by Patricia Lightfoot
Prague was the first stop on our recent self-guided tour of three capitals of Eastern Europe, the others being Vienna and Budapest. In addition to sharing a history of Habsburg rule, all three cities featured numerous Art Nouveau buildings, beer, amazing home-made lemonade of various flavours, ranging from raspberry to mint and cucumber (I am inspired to try these at home), Segway tours, music and substantial food.
Arriving in Prague, one of our party said that she was there to drink beer and eat meat. Indeed, the first evening featured the classic pig knuckle attached to a chopping board by a small spear. Interestingly, a tour guide in the Old Town Square described the current president of the Czech Republic as looking like a pig knuckle. In contrast to this, I had the most amazingly light and delicate lemon and truffle gnocchi with a bubbly champagne sauce in the Cafe Imperial. I should probably never order gnocchi again, as it’s hard to imagine tasting anything as lovely – fairy-tale food. The tiled walls of the restaurant and the taps shaped like golden birds in the washroom added to the magical atmosphere.
The Jewish community
Tragically, the three capitals we visited all featured the deportation and near-destruction of their Jewish communities. In the Pinkas Synagogue in Prague, the walls are covered with the names of Czech and Moravian victims of the Holocaust. I read the names of family after family, many of which were familiar from the Jewish diaspora.
In the gift shops along the walking tour of Jewish Prague, there were Golem-themed souvenirs inspired by the legend of the giant made of clay who would defend the Prague ghetto from antisemitic attacks or pogroms. Josef Kavalier, Michael Chabon’s fictional resident of Prague during the German occupation, found the Golem, which had been hidden to protect it from becoming part of a Nazi collection of Jewish cultural artifacts.
The architecture of the city centre, dating from the medieval period onward, is superb.The delicate, soaring stonework of Saint Vitus’s cathedral is particularly impressive. That high level of craftsmanship lives on in the many Art Nouveau buildings in Prague, including the Hotel Paris, the Imperial Hotel, where we had dined, the Hotel Europa in Wenceslas Square, its gorgeous neighbour the Hotel Meran and the post office. The last-named seemed quite Kafkaesque, to reference a non-fictional Prague resident, or at least old Mittel Europe with its remarkably numerous prohibitions.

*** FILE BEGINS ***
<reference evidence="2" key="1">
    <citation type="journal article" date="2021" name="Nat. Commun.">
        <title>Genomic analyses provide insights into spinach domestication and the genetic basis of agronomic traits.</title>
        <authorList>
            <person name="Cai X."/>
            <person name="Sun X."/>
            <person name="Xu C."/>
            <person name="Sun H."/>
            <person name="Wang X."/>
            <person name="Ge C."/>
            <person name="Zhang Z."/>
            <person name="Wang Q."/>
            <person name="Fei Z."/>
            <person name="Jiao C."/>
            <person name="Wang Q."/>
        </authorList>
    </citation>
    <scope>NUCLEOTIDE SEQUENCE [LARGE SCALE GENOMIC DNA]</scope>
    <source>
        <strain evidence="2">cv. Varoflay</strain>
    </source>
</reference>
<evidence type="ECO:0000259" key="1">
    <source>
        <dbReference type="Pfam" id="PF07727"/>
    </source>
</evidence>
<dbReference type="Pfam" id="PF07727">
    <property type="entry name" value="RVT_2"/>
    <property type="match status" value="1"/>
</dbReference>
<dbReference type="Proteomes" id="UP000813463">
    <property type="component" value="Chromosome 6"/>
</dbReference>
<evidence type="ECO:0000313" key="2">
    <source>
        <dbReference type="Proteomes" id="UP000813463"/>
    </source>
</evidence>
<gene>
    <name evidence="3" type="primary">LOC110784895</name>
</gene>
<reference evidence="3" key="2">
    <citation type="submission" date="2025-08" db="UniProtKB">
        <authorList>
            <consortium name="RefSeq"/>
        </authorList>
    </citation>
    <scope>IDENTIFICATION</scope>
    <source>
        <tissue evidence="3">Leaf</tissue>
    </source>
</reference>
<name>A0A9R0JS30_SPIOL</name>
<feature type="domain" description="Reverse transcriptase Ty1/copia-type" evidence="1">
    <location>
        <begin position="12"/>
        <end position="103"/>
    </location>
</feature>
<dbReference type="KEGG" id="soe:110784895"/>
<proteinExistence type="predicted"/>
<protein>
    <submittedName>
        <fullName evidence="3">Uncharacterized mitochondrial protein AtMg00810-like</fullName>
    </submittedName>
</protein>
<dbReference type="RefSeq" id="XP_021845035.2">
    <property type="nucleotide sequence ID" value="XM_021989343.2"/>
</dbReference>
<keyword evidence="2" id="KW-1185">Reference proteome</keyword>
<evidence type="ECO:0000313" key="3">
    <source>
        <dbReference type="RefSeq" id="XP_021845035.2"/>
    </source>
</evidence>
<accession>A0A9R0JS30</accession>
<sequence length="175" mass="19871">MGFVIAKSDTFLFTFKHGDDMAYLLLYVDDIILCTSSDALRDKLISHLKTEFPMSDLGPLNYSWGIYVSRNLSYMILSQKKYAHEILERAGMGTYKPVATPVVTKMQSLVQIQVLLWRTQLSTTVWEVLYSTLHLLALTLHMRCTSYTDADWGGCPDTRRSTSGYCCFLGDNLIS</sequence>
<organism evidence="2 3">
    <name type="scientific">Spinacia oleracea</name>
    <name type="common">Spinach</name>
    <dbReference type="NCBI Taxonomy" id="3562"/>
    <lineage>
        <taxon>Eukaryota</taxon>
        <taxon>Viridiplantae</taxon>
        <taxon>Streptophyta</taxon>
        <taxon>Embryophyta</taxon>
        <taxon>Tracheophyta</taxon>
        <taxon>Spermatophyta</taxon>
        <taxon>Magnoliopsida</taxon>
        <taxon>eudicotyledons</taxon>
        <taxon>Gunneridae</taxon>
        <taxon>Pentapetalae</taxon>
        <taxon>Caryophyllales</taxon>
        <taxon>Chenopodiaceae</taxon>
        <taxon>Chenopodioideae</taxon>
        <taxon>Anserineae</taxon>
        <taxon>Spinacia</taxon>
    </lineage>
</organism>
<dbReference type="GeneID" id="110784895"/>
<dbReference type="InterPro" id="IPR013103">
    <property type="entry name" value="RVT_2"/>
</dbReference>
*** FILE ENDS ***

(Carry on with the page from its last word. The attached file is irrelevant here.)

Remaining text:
The museum dedicated to the great Czech Art Nouveau artist Alphonse Mucha contains his posters, paintings, sketches and designs for currency, jewellery and ceramics. The beauty of Mucha’s advertising posters for Sarah Bernhardt’s productions in the 1890s was such that people bribed theatre staff to give them the posters or they would attempt to detach them with razor blades. The unclothed female form is a prominent feature of Mucha’s work, though there was an interesting photo in the collection of Gauguin playing the harmonium while wearing no trousers.
One particularly odd sight in Prague is the Saint Wilgifortis altar at The Loreto. Legend has it that this young woman prayed to be saved from marriage and woke up on the morning of her wedding with a full beard, causing her intended husband to reject her. What might have been a happy ending to the story was spoiled by her pagan father having her crucified. After scanning the church for a bearded statue of a woman, we found the unlucky saint in one of the little chapels around the courtyard. She is wearing a rather fusty-looking dress and has a large beard.
Another unusual feature of the The Loreto lies within the church among the host of plastic cherubs, one of which holds a pair of dental pliers and the other, a large molar. All in all, The Loreto is well worth visiting.
Two of the classic medieval sights of Prague had to be viewed uncomfortably as part of a large crowd, one being the Charles Bridge, which spans the Vltava, and the other, the Astronomical Clock in the Old Town Square. The clock is really impressive, but I had mistakenly thought that there would be a procession of characters across the front of the clock on the hour.
Wenceslas Square, where the world watched the Velvet Revolution unfold on television, looked quite unattractive on a drizzly day amid the fast-food stores. There are, however, some Art Nouveau gems, and it was the presence of all the people on a November evening in 1989, waving their keys as a sign of their freedom from Soviet oppression, that truly mattered.
Photo credit: Phil Lightfoot